Airplane wing taken out the window

As I sit in my hotel room on Maui, watching the sun come up on this island paradise, I think about how fortunate I am to have the type of job that allows me to leave the rain (and occasional snow) of Seattle.  I get to wear shorts, read by the pool, and sit on my deck with a morning coffee.  I can look out my balcony at some lovely grounds (I don’t have an ocean view), and hear the waves in the distance.  Later this morning I might go for a walk and then have my favorite macadamia french toast for breakfast.  Life seems pretty darn good!

But what I rarely talk about are the side effects to flying.  From frequent time zone changes, inconsistent sleep patterns, injuries from pushing carts and lifting bags, poor eating habits, and exposure to countless germs and illnesses, and allergy, sinus, and ear related problems.  It’s that latter problem that is interfering with my enjoyment of my layover on Maui.

Back in 1999 I was diagnosed with adult onset allergies, directly related, my doctor said, to flying.  I have no idea how long it had been going on, but what led me to finally seek medical intervention was my inability to clear my ears.  All the tricks of the trade, from chewing gum to Valsalva, failed to get my ears to “pop” and clear, so I knew it was time for help.  I had fluid in the ear, swelling, sinus issues, the list went on and on, and it was so bad that I was unable to fly for the nearly four month that it took to get things cleared up.  (For a easily understandable medical description of why this happens, read this previous guest post.)

Ever since then I’ve been more cognizant of what’s going on, and make sure that I don’t fly when I get the tingling itchiness in my ears that’s the signal of a potential problem.  It means that I miss some time from flying, but it keeps me healthier, and more importantly keeps me from getting to a destination but being so blocked that I can’t get on a flight to go home.  While I hate missing a flight to Hawaii, when I’m symptomatic, calling in sick is the more responsible choice to make all the way around.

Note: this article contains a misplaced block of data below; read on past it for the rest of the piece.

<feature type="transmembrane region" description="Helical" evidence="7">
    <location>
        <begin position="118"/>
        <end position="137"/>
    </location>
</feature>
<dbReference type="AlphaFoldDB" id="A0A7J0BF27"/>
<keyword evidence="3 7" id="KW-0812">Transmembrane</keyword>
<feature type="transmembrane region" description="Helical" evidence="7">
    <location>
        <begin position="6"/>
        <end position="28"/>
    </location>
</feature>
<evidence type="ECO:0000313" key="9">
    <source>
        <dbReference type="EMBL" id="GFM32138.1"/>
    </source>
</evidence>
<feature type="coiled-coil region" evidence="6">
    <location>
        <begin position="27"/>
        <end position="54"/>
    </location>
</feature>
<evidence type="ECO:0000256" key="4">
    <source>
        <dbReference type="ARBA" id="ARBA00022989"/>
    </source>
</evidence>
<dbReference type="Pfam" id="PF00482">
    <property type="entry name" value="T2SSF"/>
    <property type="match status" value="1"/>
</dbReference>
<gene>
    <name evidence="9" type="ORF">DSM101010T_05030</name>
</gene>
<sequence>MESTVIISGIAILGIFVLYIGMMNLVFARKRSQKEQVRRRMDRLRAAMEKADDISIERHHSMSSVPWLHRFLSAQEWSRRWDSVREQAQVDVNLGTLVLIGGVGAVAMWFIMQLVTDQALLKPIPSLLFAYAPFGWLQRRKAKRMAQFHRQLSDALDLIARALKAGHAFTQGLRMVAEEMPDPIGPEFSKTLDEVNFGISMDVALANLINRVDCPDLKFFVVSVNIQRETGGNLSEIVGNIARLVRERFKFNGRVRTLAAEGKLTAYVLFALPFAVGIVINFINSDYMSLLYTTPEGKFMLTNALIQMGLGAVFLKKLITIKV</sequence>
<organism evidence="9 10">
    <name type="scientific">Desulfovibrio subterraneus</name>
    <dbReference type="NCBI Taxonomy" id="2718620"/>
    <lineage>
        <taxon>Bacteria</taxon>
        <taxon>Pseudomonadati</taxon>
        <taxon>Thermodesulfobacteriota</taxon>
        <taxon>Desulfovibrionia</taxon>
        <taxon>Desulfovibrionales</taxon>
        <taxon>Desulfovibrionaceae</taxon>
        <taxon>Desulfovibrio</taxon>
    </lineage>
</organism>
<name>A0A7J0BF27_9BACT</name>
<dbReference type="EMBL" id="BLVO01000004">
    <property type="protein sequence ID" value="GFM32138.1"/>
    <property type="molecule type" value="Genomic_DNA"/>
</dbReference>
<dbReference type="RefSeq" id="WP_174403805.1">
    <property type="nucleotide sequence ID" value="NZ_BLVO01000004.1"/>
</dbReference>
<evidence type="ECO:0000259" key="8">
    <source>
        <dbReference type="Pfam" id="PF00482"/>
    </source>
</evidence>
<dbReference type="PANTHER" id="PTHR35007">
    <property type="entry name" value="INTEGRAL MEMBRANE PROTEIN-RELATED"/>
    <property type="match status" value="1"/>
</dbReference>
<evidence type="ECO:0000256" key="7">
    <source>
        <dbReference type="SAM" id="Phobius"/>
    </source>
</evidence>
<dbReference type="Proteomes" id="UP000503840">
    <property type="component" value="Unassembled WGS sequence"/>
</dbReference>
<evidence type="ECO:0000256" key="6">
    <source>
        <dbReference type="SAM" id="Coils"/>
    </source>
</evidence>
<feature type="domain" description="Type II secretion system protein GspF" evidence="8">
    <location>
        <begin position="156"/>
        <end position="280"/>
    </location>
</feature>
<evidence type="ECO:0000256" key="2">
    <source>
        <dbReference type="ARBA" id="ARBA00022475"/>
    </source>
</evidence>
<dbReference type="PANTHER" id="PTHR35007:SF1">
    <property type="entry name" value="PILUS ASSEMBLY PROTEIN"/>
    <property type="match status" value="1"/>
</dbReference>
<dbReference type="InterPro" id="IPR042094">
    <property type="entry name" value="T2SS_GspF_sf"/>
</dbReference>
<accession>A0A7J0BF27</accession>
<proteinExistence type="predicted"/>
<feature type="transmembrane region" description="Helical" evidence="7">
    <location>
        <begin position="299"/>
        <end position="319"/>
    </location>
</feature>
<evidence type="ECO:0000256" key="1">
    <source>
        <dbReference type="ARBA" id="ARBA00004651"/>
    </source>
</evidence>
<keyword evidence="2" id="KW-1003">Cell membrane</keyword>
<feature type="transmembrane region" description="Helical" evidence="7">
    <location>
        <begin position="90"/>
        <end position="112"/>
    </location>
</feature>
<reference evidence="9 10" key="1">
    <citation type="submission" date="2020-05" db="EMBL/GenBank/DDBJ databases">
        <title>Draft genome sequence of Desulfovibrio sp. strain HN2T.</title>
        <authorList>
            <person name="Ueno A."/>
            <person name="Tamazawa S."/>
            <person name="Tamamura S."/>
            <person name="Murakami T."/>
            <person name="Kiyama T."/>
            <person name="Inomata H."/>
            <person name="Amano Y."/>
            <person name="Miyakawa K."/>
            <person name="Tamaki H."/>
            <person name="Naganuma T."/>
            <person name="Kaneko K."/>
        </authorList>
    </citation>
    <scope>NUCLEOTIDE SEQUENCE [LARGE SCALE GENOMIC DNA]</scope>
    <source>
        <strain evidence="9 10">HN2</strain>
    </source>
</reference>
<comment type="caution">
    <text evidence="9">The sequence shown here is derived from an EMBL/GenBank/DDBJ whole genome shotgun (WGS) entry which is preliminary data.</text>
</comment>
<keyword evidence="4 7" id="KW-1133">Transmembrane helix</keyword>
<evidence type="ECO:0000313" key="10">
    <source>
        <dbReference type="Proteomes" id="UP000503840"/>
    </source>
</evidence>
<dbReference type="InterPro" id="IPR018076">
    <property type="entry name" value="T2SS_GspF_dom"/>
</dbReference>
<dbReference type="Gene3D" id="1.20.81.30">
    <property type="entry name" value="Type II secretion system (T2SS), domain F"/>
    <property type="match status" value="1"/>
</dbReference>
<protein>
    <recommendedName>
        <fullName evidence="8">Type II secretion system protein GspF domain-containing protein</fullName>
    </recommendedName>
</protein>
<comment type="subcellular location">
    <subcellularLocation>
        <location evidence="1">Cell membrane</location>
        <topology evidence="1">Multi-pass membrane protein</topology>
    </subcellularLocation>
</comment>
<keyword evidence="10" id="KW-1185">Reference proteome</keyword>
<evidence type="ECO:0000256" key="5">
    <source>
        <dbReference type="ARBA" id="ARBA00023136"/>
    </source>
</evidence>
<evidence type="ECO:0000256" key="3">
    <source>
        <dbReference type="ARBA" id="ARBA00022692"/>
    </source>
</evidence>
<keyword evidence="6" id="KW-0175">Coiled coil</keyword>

Which is all background to my layover today.

When I arrived yesterday, I felt a little itchiness in my ears.  I felt sinus pain on the left side, and had a horrible headache  This morning the headache is a little better, but the congestion is still there, and as I rub my ears I feel and hear a little crackling and sloshy sound.  This does not bode well.

I’m not going to panic, though, because even though I know that it may not be the most comfortable trip back to the mainland, I do have an ace in the hole that will be there to help me out.  For several months now, I’ve been relying on the EarPopper to get me through flights and situations when my ear problems make it difficult to clear.  When my ears are totally blocked, I still stay firmly on the ground, but for those days where it could go either way, the EarPopper has greatly improve my quality of life.

I learned about the device rather serendipitously – via Twitter.  A tweet by @JetWithAnya caught my eye, led to several email discussions about my ear problems, flying, and her experience and background as a nurse.  I explained my history, complained about a hearing loss (most people in this industry will have one), and she recommended setting up a medical appointment to see if I might be a candidate for the EarPopper (it’s available only by prescription).